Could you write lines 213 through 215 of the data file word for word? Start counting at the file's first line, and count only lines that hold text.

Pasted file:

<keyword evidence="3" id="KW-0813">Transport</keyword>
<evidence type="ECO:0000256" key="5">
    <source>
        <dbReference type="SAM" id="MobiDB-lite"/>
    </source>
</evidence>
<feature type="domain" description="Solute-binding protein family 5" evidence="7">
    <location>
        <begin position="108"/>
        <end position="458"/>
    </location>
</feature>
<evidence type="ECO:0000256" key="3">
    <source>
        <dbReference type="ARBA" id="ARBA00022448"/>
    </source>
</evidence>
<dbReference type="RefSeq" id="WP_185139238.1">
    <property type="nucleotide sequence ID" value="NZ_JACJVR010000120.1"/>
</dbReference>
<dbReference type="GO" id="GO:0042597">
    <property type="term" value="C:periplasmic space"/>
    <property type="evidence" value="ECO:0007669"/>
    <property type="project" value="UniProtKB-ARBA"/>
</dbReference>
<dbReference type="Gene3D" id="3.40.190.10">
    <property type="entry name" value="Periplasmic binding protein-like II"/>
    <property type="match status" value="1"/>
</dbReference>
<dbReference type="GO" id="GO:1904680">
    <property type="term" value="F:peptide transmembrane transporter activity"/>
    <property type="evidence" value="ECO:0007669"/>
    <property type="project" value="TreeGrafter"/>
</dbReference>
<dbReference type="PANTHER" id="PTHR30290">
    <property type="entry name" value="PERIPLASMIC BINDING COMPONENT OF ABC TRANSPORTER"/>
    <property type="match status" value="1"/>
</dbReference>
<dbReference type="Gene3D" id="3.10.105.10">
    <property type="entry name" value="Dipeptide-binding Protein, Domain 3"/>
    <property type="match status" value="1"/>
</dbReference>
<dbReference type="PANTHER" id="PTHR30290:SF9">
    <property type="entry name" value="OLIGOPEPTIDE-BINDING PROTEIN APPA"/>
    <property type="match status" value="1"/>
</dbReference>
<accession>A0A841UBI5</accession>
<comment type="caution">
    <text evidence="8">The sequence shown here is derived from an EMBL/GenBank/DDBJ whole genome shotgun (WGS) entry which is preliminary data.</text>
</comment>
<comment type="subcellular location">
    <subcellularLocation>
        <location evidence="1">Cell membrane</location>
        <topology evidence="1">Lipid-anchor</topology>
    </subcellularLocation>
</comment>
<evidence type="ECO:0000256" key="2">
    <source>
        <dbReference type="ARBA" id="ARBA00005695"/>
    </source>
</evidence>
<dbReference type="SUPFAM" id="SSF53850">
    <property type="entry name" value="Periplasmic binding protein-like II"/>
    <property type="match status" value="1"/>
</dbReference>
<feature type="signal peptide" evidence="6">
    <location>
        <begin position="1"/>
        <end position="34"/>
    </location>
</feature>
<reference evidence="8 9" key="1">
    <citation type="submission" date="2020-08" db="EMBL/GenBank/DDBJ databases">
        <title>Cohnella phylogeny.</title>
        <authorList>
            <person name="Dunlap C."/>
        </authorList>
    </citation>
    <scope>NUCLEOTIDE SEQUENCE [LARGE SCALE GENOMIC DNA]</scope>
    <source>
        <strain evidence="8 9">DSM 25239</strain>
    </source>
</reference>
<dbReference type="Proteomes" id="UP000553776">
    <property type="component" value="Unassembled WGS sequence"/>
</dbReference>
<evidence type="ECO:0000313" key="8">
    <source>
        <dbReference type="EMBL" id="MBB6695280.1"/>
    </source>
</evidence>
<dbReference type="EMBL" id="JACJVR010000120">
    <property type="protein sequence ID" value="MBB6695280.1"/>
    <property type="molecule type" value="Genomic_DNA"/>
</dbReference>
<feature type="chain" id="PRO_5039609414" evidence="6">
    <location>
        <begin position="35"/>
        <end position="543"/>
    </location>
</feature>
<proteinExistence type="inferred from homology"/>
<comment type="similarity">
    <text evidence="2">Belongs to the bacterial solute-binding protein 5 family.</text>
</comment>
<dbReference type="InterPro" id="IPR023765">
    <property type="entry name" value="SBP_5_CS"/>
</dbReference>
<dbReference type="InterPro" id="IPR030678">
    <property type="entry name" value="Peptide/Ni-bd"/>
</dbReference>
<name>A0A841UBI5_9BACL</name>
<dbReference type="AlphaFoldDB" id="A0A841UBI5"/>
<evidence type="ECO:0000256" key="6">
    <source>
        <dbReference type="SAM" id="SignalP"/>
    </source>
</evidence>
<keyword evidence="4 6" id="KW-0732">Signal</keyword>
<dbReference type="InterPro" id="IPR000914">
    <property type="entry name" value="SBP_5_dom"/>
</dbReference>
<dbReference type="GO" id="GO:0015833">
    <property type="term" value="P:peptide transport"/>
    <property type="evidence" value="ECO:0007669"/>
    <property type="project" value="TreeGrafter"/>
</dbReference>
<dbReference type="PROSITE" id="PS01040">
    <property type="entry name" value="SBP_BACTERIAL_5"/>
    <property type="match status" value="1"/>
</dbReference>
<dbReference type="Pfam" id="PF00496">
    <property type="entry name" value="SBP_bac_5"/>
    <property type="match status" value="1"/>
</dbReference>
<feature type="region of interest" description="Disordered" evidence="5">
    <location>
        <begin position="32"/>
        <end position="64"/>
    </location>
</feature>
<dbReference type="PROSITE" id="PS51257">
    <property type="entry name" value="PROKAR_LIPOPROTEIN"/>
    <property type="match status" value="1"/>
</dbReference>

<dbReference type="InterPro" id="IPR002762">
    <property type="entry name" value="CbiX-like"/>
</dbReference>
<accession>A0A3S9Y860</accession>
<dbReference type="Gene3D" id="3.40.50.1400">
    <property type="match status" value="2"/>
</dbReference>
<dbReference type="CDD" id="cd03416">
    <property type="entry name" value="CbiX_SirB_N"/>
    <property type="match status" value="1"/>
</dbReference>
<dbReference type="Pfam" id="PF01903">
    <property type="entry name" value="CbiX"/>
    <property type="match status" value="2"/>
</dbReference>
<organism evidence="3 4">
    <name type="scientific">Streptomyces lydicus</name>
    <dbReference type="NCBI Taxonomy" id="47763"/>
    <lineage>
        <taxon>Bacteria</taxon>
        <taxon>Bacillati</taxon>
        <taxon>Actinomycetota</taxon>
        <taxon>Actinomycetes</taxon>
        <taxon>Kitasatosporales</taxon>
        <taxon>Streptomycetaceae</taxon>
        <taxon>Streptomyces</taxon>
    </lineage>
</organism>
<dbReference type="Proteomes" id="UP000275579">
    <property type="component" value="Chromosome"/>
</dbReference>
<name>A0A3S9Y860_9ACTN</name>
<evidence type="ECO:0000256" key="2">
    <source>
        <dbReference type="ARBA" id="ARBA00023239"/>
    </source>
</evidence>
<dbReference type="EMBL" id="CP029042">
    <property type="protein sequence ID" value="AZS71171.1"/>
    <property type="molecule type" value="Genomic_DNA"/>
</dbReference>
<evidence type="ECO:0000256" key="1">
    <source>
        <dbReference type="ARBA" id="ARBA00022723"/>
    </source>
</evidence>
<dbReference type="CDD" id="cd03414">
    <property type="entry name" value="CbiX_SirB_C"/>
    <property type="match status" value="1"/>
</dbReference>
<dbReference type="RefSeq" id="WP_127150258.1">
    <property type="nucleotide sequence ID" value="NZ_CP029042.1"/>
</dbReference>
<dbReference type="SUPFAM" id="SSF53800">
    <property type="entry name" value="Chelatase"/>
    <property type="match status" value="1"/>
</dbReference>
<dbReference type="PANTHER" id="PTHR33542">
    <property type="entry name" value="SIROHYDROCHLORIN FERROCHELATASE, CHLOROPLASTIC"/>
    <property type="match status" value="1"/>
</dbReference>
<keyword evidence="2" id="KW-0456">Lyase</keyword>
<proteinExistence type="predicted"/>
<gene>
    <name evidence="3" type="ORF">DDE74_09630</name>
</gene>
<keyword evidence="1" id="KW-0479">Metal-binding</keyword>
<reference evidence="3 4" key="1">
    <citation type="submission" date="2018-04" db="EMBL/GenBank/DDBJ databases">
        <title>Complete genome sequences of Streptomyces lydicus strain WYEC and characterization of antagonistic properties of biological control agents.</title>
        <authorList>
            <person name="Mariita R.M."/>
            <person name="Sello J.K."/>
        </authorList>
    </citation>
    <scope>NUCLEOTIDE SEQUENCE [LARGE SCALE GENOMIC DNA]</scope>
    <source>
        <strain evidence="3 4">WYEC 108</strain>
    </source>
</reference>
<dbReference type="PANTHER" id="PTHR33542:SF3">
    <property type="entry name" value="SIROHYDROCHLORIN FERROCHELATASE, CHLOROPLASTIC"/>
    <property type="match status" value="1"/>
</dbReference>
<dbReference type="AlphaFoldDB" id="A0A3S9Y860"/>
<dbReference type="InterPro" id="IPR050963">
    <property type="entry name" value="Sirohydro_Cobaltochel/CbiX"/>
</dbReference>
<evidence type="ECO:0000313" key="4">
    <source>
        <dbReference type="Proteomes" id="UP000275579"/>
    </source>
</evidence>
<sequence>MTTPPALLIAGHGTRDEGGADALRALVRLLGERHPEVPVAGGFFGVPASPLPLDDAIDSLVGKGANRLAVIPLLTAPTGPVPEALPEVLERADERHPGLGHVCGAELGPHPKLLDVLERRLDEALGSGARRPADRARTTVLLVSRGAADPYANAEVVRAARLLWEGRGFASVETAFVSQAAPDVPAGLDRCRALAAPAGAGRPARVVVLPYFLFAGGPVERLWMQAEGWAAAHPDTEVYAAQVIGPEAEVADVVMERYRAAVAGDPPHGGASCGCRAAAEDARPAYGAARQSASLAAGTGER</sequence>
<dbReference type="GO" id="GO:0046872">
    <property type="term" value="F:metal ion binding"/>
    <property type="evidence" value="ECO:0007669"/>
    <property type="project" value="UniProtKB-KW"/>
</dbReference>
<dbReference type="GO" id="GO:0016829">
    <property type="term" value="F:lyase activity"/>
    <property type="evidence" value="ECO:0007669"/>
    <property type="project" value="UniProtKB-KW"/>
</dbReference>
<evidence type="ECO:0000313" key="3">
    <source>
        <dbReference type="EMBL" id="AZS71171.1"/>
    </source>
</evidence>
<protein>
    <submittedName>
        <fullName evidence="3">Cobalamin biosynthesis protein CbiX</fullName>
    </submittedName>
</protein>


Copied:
<reference evidence="3 4" key="1">
    <citation type="submission" date="2018-04" db="EMBL/GenBank/DDBJ databases">
        <title>Complete genome sequences of Streptomyces lydicus strain WYEC and characterization of antagonistic properties of biological control agents.</title>